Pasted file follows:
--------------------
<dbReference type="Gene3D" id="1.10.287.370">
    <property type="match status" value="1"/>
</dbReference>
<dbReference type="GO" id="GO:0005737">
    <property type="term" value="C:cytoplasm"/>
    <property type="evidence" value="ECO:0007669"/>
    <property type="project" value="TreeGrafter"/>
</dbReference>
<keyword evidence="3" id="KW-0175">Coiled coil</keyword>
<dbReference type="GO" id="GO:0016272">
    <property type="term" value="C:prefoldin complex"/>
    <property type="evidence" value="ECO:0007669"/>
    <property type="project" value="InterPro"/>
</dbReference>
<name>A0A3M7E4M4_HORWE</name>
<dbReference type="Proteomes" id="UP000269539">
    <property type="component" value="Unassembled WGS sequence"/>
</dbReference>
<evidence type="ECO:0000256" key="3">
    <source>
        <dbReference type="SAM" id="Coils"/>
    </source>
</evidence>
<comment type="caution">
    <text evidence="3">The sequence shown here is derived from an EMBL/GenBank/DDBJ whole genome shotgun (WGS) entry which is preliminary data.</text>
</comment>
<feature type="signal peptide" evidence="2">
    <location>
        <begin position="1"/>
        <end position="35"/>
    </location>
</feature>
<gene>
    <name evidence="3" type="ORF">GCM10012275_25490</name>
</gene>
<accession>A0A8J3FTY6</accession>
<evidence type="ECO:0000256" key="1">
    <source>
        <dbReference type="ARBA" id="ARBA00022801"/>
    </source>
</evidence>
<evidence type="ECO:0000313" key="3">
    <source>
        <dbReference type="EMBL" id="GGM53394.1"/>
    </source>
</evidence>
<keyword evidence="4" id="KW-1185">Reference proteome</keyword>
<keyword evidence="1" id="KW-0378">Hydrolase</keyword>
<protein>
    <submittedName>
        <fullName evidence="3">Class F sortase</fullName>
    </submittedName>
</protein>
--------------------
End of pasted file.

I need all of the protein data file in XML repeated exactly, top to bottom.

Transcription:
<dbReference type="Gene3D" id="1.10.287.370">
    <property type="match status" value="1"/>
</dbReference>
<dbReference type="GO" id="GO:0005737">
    <property type="term" value="C:cytoplasm"/>
    <property type="evidence" value="ECO:0007669"/>
    <property type="project" value="TreeGrafter"/>
</dbReference>
<keyword evidence="3" id="KW-0175">Coiled coil</keyword>
<dbReference type="GO" id="GO:0016272">
    <property type="term" value="C:prefoldin complex"/>
    <property type="evidence" value="ECO:0007669"/>
    <property type="project" value="InterPro"/>
</dbReference>
<name>A0A3M7E4M4_HORWE</name>
<dbReference type="Proteomes" id="UP000269539">
    <property type="component" value="Unassembled WGS sequence"/>
</dbReference>
<evidence type="ECO:0000256" key="3">
    <source>
        <dbReference type="SAM" id="Coils"/>
    </source>
</evidence>
<comment type="caution">
    <text evidence="3">The sequence shown here is derived from an EMBL/GenBank/DDBJ whole genome shotgun (WGS) entry which is preliminary data.</text>
</comment>
<feature type="signal peptide" evidence="2">
    <location>
        <begin position="1"/>
        <end position="35"/>
    </location>
</feature>
<gene>
    <name evidence="3" type="ORF">GCM10012275_25490</name>
</gene>
<accession>A0A8J3FTY6</accession>
<evidence type="ECO:0000256" key="1">
    <source>
        <dbReference type="ARBA" id="ARBA00022801"/>
    </source>
</evidence>
<evidence type="ECO:0000313" key="3">
    <source>
        <dbReference type="EMBL" id="GGM53394.1"/>
    </source>
</evidence>
<keyword evidence="4" id="KW-1185">Reference proteome</keyword>
<keyword evidence="1" id="KW-0378">Hydrolase</keyword>
<protein>
    <submittedName>
        <fullName evidence="3">Class F sortase</fullName>
    </submittedName>
</protein>